Since early life, man measures.

First measuring concepts were "large", "small". Then came "larger" and "smaller" than something taken as a reference, such as the foot or the thumb, or the area ploughed during a working day.

This is all right, but the area ploughed during a day depends on the soil structure and theŠ horse mood. Regarding the length of the foot, all those who ever suffered from having bought a pair of shoes not exactly at the right size do know that there no single length ! Therefore man has always been seeking universal, stable, freely accessible standards. There has been some significant improvement since the King's foot. Length is now defined as a relation to light speed, something that (almost) everybody can easily measure.

No measurement can be done without numbers, without a numbering system. Decimal system is now commonly accepted, but many other systems have been in use.

For example the 5-20 system, based on hands and feet fingers, initially developed by the Aztec and Maya civilizations, then spread all over the American continent, up to the Inuit people - how did they see their toes ? - before reaching Europe, presumably brought by Celts: the French word vingt (20) is not based on the word deux (2) as are in English and German twenty and zwanzig, respectively derived from two and zwei. The Hôpital des Quinze-Vingts was built by King Louis IX in 1241 to host 300 veterans. Quite logically our Swiss neighbors say octante (80) and nonante-neuf (99); but we in France keep saying quatre-vingts and quatre-vingt-dix-neuf, certainly because here the Celt culture resisted longer, thanks to Vercegintorix (and Asterix).

Before the metric system, "standards" were based on usual objects, but their value was far from being uniform, in spite of attempts made by governing or professional bodies of the time.

The populace was indeed the first victim of the inconsistency and confusion which prevailed in the field of measurement units. By contrast those who mastered the system, because they used to travel through the various countries, because they knew the differences between the various weights and measures, were able to gain benefits from it. For example in trade of grain : grain was not weighed - weighing scales demand a technology more advanced than the volume measurement - but measured by setier, minot and boisseau (bushel). Firstly, volume value of these measures differed between various locations; then, depending on the measured product, there was 12, 16, or 20 bushels per setier. Finally, it was common habit to buy per "heaped measure", i.e. with a cone of product on top of the measure, and to sell per "stricken measure", with no product left above the edge of the measure. Those fluent in fluid mechanics could make the calculation: there are some differences between grain sorts, it is anyway a 30 % profit guaranteed. Of course people in charge of measurements were appointed according to their ability to create the largest heap of material. It should be noted however that such a practice was prohibited in Brussels as soon as 1378. Because Brussels was a city where everybody was at the same time buyer and seller ?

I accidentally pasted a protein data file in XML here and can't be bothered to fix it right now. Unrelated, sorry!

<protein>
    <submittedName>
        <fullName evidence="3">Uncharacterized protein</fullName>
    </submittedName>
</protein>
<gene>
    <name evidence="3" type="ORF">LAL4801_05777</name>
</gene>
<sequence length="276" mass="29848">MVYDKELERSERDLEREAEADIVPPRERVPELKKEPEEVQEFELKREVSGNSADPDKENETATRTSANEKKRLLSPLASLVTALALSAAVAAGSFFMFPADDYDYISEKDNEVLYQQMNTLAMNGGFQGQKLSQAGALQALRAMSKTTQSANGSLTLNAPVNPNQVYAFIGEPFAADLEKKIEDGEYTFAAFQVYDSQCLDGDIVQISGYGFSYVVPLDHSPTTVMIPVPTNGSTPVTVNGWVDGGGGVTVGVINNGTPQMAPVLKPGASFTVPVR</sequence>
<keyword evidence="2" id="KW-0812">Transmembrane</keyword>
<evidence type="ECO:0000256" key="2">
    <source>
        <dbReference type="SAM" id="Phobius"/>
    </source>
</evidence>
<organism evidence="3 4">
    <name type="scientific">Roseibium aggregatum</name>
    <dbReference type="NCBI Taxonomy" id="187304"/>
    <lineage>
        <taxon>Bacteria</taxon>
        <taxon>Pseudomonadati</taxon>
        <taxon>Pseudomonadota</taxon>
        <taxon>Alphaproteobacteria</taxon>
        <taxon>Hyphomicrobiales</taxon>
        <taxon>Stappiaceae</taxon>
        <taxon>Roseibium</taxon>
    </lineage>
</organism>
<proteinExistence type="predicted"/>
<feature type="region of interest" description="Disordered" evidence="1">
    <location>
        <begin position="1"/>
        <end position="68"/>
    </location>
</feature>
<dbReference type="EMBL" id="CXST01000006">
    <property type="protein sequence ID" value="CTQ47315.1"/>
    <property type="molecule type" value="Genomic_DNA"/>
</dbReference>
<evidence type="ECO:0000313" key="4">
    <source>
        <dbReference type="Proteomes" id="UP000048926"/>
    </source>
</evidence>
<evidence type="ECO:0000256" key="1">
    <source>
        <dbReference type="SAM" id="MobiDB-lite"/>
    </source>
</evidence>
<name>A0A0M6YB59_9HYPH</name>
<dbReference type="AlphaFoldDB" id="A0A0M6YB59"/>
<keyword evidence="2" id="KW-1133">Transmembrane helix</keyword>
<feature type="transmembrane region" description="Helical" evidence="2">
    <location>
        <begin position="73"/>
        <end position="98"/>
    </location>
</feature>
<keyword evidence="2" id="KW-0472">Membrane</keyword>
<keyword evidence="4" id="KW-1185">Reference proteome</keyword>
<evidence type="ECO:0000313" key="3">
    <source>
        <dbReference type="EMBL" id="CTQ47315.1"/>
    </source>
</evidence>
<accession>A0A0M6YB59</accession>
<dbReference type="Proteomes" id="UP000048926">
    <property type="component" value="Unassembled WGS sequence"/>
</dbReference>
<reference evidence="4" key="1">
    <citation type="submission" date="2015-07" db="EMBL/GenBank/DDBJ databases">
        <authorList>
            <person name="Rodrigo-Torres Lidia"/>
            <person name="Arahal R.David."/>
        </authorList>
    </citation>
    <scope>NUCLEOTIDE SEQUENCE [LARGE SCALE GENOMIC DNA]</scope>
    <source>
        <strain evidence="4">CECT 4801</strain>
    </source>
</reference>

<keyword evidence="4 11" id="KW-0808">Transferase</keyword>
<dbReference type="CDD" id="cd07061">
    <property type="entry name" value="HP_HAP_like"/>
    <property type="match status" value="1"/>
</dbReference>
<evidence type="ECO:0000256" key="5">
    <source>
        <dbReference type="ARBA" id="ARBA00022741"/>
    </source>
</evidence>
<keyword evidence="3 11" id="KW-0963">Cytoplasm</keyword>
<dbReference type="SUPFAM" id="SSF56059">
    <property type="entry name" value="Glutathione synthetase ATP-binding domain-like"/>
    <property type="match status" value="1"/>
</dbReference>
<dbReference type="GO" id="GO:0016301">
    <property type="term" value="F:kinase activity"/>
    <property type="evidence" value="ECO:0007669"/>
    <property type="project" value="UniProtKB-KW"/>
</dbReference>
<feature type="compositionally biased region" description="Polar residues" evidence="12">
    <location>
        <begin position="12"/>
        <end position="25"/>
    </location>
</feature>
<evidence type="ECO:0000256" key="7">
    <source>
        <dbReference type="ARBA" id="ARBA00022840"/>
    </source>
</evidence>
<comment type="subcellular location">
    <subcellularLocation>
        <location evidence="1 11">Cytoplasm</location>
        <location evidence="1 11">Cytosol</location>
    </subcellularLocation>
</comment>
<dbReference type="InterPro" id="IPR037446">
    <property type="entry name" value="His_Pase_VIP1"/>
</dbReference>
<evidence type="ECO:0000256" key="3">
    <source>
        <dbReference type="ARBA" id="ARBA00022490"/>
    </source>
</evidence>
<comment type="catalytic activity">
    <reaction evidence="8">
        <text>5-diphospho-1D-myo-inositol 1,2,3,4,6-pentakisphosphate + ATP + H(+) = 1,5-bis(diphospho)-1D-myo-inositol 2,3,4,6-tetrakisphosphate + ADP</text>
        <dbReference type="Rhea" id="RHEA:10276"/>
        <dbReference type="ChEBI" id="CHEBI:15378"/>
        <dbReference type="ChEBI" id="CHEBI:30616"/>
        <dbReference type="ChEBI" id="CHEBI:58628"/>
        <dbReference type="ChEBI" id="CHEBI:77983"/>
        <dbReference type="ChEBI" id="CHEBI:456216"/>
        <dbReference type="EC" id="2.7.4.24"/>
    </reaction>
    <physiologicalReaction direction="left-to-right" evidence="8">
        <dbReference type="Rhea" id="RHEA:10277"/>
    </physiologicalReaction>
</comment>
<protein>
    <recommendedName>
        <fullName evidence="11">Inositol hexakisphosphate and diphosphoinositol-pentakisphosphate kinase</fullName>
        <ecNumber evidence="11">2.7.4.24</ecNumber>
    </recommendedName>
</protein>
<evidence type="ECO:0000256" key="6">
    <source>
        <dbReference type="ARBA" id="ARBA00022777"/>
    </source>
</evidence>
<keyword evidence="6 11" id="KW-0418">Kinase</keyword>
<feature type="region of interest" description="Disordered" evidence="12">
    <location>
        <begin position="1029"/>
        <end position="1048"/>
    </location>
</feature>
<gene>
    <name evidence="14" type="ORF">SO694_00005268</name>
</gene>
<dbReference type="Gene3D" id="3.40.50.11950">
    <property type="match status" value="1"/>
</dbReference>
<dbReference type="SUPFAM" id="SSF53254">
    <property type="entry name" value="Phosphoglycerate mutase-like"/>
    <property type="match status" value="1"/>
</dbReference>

This led intellectuals and scientists to dream about a new measurement system, simpler, and above all based on universal and invariable standards. Amongst them, the abbot Mouton, curate in Lyons near 1670.

The good abbot was well conscious of the precariousness and diversity of the standards of anthropometrical or other nature then in use. As a universal basis for measures he suggested to adopt the length of a one minute arc of a "large circle of the Earth" (i.e. a meridian). At that time indeed one had a rather accurate idea of the Earth dimensions: the triangulation method for measuring long distances had been developed by Dutch scientists some hundred years ago. Mouton named such a length a milliare. The unit being too large for day-to-day use he defined the virga, its thousandth part, as the main unit. Similarly Mouton proposed the decuria and centuria, respectively equal to 10 and 100 virgae as well as its decimal submultiples virgula, decima, centesima, and millesima. With our current knowledge we could calculate that the virga would measure 1.852 meter (one thousandth of a nautical mile) while Mouton, who started from a wrong value of the Earth circumference, saw a definite advantage in his virga: it was practically equal to the value of the Parisian toise (fathom, about 1.95 m).

Foundations therefore did exist. But what could push people to accept such a change ? Then came the French Revolution...




Treaty of Metre

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United States